Oliver Winfield Killam
|Oliver Winfield Killam|
Oklahoma State Representative
1911 – 1914
Oklahoma State Senator
from Delaware County
1915 – 1918
|Born|| April 27, 1874|
Elsberry, Lincoln County
|Died|| January 1, 1959 (aged 84)|
Laredo, Webb County, Texas
|Resting place||Laredo City Cemetery|
|Political party||Democrat; later Republican|
|Spouse(s)||Harriet "Hattie" Smith Killam (married 1902-1949, her death)|
|Children|| Three children, including:
|Residence|| (1) Joplin, Jasper County, Missouri
(2) Grove, Delaware County, Oklahoma
Oliver Winfield Killam, also known as O.W. Killam (April 27, 1874 – January 1, 1959), was a Texas oilman, a member of both houses of the Oklahoma legislature, a prominent civic figure, and a presidential elector in 1956 for the reelection of U.S. President Dwight D. Eisenhower.
Killam was one of eight children born to David T. Killam and the former Catherine Magruder. He was reared near Elsberry in Lincoln County, Missouri. At the insistence of their mother, all of his siblings graduated from college. Killam completed in 1898 the University of Missouri Law School at Columbia. 
In 1902, Killam married the former Harriet "Hattie" Smith (September 9, 1876 – January 19, 1949). Killam was a delegate to the 1896 Democratic National Convention in Chicago, Illinois, which nominated William Jennings Bryan of Nebraska to challenge then Governor William McKinley of Ohio. He served in the Oklahoma House from 1911 to 1914, his tenure having begun only four years after statehood. He was elected as a Democrat to the Oklahoma State Senate in 1914 and served from 1915 to 1918. At the time, Oklahoma was a heavily Democratic state in orientation, unlike it became late in the 20th century.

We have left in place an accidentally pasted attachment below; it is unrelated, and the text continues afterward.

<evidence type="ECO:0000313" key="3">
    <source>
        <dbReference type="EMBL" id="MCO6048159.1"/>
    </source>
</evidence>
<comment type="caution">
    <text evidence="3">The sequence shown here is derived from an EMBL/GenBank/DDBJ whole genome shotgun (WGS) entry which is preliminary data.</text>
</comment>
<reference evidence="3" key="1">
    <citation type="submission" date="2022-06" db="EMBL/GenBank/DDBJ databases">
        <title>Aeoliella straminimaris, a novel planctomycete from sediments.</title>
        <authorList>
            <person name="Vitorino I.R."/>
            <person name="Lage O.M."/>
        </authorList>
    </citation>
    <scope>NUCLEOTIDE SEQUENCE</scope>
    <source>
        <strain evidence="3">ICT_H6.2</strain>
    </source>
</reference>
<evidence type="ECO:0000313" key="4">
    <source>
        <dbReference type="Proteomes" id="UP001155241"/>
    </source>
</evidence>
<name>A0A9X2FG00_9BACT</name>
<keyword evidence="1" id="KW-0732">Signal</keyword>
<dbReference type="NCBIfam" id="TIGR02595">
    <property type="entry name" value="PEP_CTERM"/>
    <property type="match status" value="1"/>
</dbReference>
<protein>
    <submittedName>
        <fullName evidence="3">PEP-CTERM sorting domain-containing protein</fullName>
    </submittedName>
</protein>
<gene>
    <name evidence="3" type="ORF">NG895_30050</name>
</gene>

Moving to Texas
Originally a merchant in Oklahoma, Killam gained early success as a wildcatter in the burgeoning petroleum industry in south Texas, where he branched into numerous enterprises with his son, Radcliffe Killam, who was married to the former Sue Spivey (1919-2019), a native of Sam Rayburn's Bonham, Texas, a University of Texas graduate who lived to the age of one hundred.
Killam anticipated the post-World War I financial panic of 1919 and sold his business and property and sacrificed a potentially promising political career. Prior to election to the legislature, Killam had been a staunch advocate of Oklahoma statehood. At the age of forty-five and with three children, he had achieved considerable financial success in Oklahoma. But he was determined to discover oil in a section of Texas where no strike had yet been made, the area from San Antonio south to the Rio Grande. He had no previous experience with petroleum, but as a quick learner and risk taker, he moved in 1920 to Laredo to prospect for petroleum and natural gas on mineral leases that he had acquired while in business in Oklahoma.